The UK vaccines taskforce has bought a further 60m doses of the Pfizer/BioNTech vaccine – in addition to 40m doses already lined up for the UK.
Of the three vaccines currently approved for use in the UK, the taskforce has now secured access to 100m doses of the Pfizer/BioNTech vaccine, 100m doses of the Oxford/AstraZeneca vaccine and 17m doses of the Moderna vaccine.
Health and social care secretary Matt Hancock said earlier this month that the government was ‘ramping up’ plans for a COVID-19 booster campaign that will go ahead from autumn.
More than a quarter of the UK adult population has now received two doses of COVID-19 vaccine, around four and a half months since the first jab was administered in December.
GP-led vaccination sites have delivered more than three quarters of COVID-19 jabs in England – and participation in the campaign has placed intense pressure on general practice, alongside the impact of what NHS England has described as ‘pent-up demand’ after more than a year affected by the pandemic.
Running the COVID-19 booster campaign alongside this year’s flu vaccination campaign – which has been expanded to cover people aged 50-64 in addition to the usual at-risk groups for a second year – could pose a huge challenge for general practice, particularly if the jabs cannot be administered together.
Mr Hancock told MPs earlier this year that the government was awaiting ‘final clinical results on their interaction to see whether someone can have both at the same time, which would obviously be logistically easier’.
COVID-19 vaccine impact
Evidence from Public Health England (PHE) suggests that the vaccination programme had saved around 10,400 lives among people aged over 60 by the end of March.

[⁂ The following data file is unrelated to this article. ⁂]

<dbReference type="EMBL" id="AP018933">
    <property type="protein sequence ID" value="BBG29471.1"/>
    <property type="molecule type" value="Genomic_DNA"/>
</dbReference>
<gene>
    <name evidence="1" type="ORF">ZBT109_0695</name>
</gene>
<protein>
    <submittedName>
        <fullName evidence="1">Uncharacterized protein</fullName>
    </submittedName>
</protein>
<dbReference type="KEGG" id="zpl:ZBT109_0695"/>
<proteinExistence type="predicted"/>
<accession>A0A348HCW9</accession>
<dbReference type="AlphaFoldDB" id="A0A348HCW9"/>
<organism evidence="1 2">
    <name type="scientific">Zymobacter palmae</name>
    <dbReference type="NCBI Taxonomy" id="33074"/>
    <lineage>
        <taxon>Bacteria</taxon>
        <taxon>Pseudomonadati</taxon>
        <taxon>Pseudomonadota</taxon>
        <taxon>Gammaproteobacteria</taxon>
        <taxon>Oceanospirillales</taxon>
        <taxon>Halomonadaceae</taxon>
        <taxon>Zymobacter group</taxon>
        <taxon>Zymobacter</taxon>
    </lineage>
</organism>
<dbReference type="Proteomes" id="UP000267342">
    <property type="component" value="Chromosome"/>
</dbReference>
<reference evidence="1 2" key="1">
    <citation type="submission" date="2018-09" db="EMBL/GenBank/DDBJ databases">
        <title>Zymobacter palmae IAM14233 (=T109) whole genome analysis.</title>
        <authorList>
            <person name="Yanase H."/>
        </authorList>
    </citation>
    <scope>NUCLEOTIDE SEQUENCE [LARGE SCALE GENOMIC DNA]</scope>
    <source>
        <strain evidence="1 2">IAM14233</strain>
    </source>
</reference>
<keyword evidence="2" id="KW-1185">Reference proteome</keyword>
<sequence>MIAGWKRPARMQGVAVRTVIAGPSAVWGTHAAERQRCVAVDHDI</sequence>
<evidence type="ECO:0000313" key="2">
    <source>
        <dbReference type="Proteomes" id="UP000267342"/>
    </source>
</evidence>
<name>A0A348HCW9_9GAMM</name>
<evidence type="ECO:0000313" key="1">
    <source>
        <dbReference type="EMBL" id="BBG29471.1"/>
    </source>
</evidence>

A PHE report has also shown that vaccination can reduce the risk of household transmission of COVID-19 by up to half. The study showed that people who become infected three weeks after receiving a single dose of Pfizer/BioNTech or Oxford/AstraZeneca vaccine were ‘between 38% and 49% less likely to pass the virus on to their household contacts’.
People who have been vaccinated are also 60-65% less likely to become infected in the first place from four weeks after a single dose of either vaccine.
Mr Hancock said new variants of coronavirus remained the ‘biggest risk’ to progress on easing lockdown restrictions across the UK.
He said: ‘We’re working on our plans for booster shots, which are the best way to keep us safe and free while we get this disease under control across the whole world.
‘These further 60m doses will be used, alongside others, as part of our booster programme from later this year, so we can protect the progress that we’ve all made.’
The government will publish further details on the booster programme in due course and the final policy will be informed by advice from the Joint Committee on Vaccination and Immunisation (JCVI) and the results of clinical trials studying the use of different combinations of approved Covid-19 vaccines.
The government has said that full details of the booster campaign will be published ‘in due course’ based on advice from the Joint Committee on Vaccination and Immunisation.
A total of 47.5m doses of COVID-19 vaccine had been administered UK-wide by the end of 27 April, including 34m first doses, and 13.6m second doses.